We get a lot of questions about our program and why we do things the way we do them. We are not like most other rescues and there is a reason for that. It is because we deal almost exclusively with super seniors (those over 10 years old) and with dogs who are not perfect in many cases (see our blog post Love us as We Are). We try to make the rest of our Old Friend’s lives as stress free and comfortable as possible. Most of these dogs have endured a lot of stress already, either from living less than ideal lives or from losing the homes and families that they have known and loved for all their lives.
We envisioned and began the development of a Forever Foster based sanctuary/rescue after working with a golden retriever specific rescue that took in dogs of all ages. Even with dogs as popular as golden retrievers, it was very difficult to place senior dogs in homes. Many of the seniors would be bounced from temporary foster to boarding and to another temporary home and would never have a chance to settle in and enjoy their retirement life. When we first started OFSDS, we had several senior golden retrievers in our group. One was Lucy-Lu, the face of OFSDS, who was a huge inspiration to us in showing that the seniors were able to leave their past beyond them and to enjoy the rest of their lives if given the chance. If golden retrievers were difficult to place in homes as seniors, it was obvious to us that mixed breed and other breeds of dogs would be even harder to place in lifetime homes. Many senior dogs die in shelters every day simply because people prefer to adopt younger dogs who have, presumably, fewer issues and a longer additional lifespan.
The average Old Friend lives about two years in our program, some more, some less. That’s not a lot of time in human years to get a dog settled, happy and comfortable so that they can enjoy the benefits of a true loving retirement home. In “dog” years, using the loosely accepted 7 dog years to one people year, the dog has 14 years to settle into their retirement life, which, from their point of view, is certainly significant and, in our minds, makes our whole program worthwhile. Our goal is to get our Old Friends settled into the right new home as quickly as possible to not lose one minute of opportunity to give these guys as wonderful a “rest of their life” as we can. If a foster home is not working out, for whatever reason, it doesn’t matter, we want to quickly move that dog into a home that has a better possibility of being the best home for them. This requires follow up with the foster families as well as the ability to quickly move a dog out of the wrong home, before they get too settled and before either dog or foster family get too frustrated. As many as 1/2 of our Old Friends do not find their perfect home on the first try. This is due to the quirks that senior dogs may have due to lifelong conditioning, ailments, handicaps or simply from old age. It is also because, although potential foster families can fall in love with a photo and description of a dog, we never know how that dog is going to do in a specific situation with varying stimulators. There are other dogs, cats, people in the home, new routines and new environments that an Old Friend has to adapt to. Many times the Old Friend is different than the dog that the new foster family envisioned. Sometimes it just doesn’t work out. This is one of the many reasons that we keep our Old Friends within 100 miles of us.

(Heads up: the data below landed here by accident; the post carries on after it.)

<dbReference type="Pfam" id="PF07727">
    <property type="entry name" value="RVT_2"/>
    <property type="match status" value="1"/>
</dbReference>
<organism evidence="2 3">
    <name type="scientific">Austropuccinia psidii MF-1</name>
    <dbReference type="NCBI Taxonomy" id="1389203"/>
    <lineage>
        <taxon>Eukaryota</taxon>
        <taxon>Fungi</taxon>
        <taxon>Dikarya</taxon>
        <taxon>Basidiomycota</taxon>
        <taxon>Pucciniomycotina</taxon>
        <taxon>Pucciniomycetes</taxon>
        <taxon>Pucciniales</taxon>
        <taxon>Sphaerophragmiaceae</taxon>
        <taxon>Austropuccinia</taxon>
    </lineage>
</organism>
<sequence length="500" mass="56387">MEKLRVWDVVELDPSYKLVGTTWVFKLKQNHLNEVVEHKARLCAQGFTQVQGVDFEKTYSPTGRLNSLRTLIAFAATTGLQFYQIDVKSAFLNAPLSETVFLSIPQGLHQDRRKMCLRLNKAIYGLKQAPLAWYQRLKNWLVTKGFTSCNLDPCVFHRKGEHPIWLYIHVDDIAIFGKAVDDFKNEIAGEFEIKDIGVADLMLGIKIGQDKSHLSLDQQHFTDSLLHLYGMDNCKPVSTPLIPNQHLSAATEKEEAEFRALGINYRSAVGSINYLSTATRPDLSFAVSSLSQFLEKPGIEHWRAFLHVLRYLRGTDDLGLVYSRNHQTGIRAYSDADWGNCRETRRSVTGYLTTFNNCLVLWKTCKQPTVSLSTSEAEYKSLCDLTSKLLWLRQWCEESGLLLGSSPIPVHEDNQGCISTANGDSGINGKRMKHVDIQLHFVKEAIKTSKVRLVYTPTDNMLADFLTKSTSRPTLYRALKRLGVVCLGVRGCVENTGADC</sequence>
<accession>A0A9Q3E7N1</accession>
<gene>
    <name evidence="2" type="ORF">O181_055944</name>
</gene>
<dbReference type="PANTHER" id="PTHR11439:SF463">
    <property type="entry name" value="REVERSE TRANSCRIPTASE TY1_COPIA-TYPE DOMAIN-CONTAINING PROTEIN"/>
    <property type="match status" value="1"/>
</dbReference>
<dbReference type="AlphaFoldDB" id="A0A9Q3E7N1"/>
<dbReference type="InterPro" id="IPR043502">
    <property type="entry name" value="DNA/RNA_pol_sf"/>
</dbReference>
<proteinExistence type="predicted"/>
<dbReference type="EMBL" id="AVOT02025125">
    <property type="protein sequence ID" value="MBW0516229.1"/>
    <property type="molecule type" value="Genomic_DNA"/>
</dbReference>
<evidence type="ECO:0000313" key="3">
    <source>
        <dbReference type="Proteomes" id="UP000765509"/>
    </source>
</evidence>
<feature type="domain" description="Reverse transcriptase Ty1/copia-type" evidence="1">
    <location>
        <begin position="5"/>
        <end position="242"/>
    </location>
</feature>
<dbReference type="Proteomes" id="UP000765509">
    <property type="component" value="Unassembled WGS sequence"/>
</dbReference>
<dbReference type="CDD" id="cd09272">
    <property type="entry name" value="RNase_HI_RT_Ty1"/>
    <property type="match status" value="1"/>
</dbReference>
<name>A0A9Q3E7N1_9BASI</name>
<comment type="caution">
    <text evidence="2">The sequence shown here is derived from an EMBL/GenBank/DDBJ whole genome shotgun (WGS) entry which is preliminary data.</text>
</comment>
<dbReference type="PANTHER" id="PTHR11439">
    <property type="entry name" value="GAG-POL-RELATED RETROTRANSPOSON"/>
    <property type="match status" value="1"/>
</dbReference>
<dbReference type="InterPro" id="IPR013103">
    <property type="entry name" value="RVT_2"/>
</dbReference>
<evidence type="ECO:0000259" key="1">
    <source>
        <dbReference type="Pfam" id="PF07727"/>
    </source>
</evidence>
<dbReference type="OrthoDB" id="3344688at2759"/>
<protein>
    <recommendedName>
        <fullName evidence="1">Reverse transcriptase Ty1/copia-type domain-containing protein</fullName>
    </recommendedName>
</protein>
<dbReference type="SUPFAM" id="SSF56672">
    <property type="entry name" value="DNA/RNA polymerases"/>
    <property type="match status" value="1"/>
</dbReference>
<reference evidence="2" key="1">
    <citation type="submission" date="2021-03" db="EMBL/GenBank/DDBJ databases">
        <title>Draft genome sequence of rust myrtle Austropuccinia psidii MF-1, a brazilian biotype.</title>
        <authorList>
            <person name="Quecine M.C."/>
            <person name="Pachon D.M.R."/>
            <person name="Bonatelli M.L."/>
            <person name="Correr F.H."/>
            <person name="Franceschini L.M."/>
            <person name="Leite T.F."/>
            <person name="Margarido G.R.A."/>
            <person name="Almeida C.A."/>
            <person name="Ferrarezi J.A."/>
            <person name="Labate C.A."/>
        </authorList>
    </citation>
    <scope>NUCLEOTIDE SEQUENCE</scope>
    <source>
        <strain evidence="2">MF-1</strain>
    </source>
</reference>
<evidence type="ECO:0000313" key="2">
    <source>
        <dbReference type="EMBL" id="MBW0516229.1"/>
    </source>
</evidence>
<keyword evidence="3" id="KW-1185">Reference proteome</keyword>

Although not all of our Old Friends require expensive vetting, the vetting for a senior dog in our program, on average, is as much as double that of an under 10 year old dog. This is one of the many reasons that people are unwilling to adopt a senior dog directly from the local shelters. We can take this worry away from potential families by offering the Forever Foster Program. Vetting, preventatives and medication for the dogs in our program are provided for the rest of their lives here at the Sanctuary. This allow families who are willing to care for a senior dog, but are unable to afford the potential additional expenses, to care for an Old Friend. All they are asked to provide is love and a comfortable home. This, combined with knowing that if things don’t work out, the dog will be cared for and will never return to a shelter, is often the incentive that allows folks to be comfortable with adding an Old Friend (or two) to their family.